The American space program is at a perpetual crossroads. Every few years, policymakers reach some sort of consensus about the future. Contested though it may be, NASA creates programs to move in that direction. The science community plans for it and sets research priorities. Budgeteers begin identifying resources, and engineers start bending metal. Sometimes the vision persists long enough for the United States to achieve something great in space: the Apollo Moon landings, the space shuttle, the international space station, the Hubble Space Telescope. 

Then things change. A multiyear program reaches its logical end. There’s an accident. There’s a budget crisis. (It seems there’s always a budget crisis.) Developing new technologies proves harder and more expensive than anticipated. A new set of policymakers comes along and scrambles the consensus. 

NASA is in just such a place today. After the loss of the Space Shuttle Columbia in 2003, policymakers in the White House and both parties of Congress embraced the Vision for Space Exploration, which involved retiring the space shuttle and establishing a lunar base from which to proceed to Mars. Citing budgetary problems, in 2010 the Obama administration proposed canceling that agenda and shifting the national focus back to low Earth orbit. A Democratic Congress rejected the administration’s change of direction, leading the White House and Congress to compromise and pursue both goals: human exploration beyond low Earth orbit and an expanded human presence closer to home. Predictably, there are not enough resources for both. For the last three years, the White House and Congress have been caught in a low-intensity political struggle between futures that satisfies no one.

A growing chorus is calling for policymakers to reach some sort of productive consensus. The 2012 National Research Council report “NASA’s Strategic Direction and the Need for a National Consensus” diagnosed NASA’s problems and, naturally, recommended the formation of a new, and undetermined, consensus. Just a few months later, a private group, the Space Foundation, offered a similar recommendation: “NASA needs to embrace a singular, unambiguous purpose that leverages its core strengths and provides a clear direction for prioritizing tasks and assigning resources.” Then, near the end of October this year, another arm of the National Research Council solicited public input via Twitter for its study of the human spaceflight program’s future. In November, the Congressional Budget Office (CBO) raised the possibility of doing away with NASA’s human spaceflight program altogether. 

While consensus has benefits, it may also have costs. In truth, a consensus of sorts already exists. Splitting the difference among policy preferences is a common outcome in the democratic process. It avoids creating winners and losers. Unfortunately, it is also a formula for an indecisive status quo and widespread dissatisfaction. Without specifying the shape of the future the space program should pursue, policymakers face the same dilemma: disagreement about the direction our space program should take.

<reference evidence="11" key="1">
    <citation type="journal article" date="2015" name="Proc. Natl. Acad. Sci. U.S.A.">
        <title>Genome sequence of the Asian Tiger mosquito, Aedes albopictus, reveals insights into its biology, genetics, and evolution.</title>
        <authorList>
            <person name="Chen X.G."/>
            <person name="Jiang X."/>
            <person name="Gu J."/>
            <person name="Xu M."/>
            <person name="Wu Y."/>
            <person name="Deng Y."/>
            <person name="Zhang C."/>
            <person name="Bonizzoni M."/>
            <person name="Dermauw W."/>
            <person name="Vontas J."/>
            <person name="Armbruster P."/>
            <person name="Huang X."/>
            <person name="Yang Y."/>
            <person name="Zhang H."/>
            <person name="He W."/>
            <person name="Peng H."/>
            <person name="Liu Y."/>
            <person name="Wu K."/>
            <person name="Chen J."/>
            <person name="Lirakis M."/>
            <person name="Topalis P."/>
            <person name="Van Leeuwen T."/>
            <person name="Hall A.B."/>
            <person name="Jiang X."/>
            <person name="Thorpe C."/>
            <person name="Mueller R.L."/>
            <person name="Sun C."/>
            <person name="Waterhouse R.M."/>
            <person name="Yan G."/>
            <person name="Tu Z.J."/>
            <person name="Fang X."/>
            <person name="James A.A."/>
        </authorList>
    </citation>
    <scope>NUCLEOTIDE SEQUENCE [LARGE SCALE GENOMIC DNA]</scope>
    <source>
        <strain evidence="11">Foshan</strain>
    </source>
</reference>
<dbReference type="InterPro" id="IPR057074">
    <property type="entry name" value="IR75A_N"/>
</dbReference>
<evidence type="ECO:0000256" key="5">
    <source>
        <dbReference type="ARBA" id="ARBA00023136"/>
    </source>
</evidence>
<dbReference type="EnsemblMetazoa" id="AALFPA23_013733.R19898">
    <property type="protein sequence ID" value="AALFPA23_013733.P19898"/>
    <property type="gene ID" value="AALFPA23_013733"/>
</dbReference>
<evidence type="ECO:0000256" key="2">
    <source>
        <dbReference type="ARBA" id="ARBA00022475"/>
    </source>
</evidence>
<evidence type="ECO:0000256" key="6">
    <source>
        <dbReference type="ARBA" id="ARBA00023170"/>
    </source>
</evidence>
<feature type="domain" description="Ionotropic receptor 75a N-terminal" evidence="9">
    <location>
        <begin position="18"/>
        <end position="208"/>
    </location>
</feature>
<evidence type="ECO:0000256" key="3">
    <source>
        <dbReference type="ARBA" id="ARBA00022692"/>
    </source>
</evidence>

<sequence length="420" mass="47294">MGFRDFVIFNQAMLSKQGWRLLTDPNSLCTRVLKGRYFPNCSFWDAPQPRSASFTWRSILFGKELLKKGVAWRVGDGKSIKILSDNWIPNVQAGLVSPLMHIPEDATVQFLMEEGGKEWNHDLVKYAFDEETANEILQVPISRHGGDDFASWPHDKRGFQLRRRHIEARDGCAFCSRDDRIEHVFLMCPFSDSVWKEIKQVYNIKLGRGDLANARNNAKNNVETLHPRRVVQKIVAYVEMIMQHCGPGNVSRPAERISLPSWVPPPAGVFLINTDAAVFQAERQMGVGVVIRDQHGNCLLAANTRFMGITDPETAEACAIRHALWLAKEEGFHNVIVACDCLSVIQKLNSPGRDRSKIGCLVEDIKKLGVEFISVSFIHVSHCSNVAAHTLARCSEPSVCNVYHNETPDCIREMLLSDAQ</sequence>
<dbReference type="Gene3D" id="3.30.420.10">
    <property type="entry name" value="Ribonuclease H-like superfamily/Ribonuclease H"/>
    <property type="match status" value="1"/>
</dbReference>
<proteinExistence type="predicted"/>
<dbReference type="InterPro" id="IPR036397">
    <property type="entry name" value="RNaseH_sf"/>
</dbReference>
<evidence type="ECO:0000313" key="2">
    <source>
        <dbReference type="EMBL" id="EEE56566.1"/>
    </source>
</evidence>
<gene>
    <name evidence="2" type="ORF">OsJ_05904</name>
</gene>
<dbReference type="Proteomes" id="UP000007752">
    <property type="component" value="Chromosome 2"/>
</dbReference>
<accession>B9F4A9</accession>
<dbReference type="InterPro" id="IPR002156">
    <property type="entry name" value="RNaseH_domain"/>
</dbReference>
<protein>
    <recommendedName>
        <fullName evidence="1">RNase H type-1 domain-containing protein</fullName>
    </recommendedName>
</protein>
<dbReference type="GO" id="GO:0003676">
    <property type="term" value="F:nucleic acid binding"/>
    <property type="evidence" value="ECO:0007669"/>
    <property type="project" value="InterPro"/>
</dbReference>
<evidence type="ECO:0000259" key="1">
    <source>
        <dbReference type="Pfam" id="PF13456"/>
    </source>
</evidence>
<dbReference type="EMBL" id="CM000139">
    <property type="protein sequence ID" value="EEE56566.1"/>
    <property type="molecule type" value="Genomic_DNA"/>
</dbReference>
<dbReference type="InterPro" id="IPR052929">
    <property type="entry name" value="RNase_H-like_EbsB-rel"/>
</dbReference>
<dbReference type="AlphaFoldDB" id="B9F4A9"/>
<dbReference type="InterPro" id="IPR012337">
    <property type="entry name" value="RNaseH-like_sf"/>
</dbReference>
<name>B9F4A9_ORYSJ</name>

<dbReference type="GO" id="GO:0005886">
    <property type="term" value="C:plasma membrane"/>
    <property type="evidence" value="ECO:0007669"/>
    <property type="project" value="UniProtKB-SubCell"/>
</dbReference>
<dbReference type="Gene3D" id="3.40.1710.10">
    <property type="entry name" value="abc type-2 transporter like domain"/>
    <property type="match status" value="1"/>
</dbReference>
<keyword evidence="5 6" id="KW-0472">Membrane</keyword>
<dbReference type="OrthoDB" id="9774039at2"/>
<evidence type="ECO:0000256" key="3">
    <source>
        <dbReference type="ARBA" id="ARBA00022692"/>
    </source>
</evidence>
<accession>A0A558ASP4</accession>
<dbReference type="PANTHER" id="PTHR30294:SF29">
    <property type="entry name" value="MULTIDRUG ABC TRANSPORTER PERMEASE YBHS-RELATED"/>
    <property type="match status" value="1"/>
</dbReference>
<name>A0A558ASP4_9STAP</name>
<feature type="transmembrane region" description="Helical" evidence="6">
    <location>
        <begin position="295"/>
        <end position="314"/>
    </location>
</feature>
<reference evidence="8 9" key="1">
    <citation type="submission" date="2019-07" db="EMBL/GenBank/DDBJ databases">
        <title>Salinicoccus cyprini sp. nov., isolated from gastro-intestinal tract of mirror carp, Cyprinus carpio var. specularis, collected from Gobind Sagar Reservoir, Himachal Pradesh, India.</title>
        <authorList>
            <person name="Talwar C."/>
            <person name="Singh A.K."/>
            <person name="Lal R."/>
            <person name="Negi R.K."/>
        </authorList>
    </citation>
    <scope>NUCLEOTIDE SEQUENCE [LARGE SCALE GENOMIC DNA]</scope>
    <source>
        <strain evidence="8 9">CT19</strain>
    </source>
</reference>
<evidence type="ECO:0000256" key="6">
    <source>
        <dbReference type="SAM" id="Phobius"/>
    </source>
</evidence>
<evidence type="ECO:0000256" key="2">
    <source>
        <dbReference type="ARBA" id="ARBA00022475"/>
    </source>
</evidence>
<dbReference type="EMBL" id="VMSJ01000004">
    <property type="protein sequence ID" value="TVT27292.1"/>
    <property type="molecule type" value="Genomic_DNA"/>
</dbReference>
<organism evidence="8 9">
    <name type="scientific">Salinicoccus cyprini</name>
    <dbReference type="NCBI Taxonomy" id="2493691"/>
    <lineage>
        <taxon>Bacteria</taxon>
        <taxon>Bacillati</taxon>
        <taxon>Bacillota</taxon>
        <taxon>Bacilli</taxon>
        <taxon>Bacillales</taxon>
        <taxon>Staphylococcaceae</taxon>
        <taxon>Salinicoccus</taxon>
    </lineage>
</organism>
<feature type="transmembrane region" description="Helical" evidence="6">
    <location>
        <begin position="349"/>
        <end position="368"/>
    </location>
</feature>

The American space program’s challenge today is not to build a consensus about the future, but to consider the strengths and weaknesses, risks, costs and payoffs of various alternatives. For that reason, one should welcome CBO’s decision to raise the issue, even as we deplore the possibility. 

Fortunately, we have a wealth of alternatives with a range of strengths and weaknesses. Examining tradeoffs among them is critical. A strategy of promoting commercialization, for example, might be best suited for using space to contribute to economic growth even as it conflicts with the goals the United States seeks from international cooperation. A destination-driven approach, such as reaching Mars by a date certain, could expedite efficient decision-making at the expense of building the infrastructure necessary to create a persistent human presence in the solar system. Before we seek consensus through compromise, it would serve policymakers’ interests to sharpen these kinds of differences among options in order to understand the opportunity costs of choosing one future over another. We can only make these tradeoffs when we assess the pros and cons of each honestly. Consensus for its own sake is not an effective strategy. We have some homework to do first.

The American inventor and engineer Charles Kettering once remarked, “We should all be concerned about the future because we will have to spend the rest of our lives there.” While it would be presumptuous to expect, and possibly counterproductive to wish, the government to define that future, there is no doubt that government will play a significant role in laying out America’s destiny in space. In that case, we would do well to heed the advice of groups like the National Research Council and Space Foundation to build a consensus about what lies ahead. But concern in this case requires more than consensus; it demands that we first consider the trade-offs among options. The alternative is a dissatisfying status quo sure to please no one. 

Eric R. Sterner is a Fellow at the George C. Marshall Institute and editor of the forthcoming book “America’s Space Futures: Defining Goals for Space Exploration.”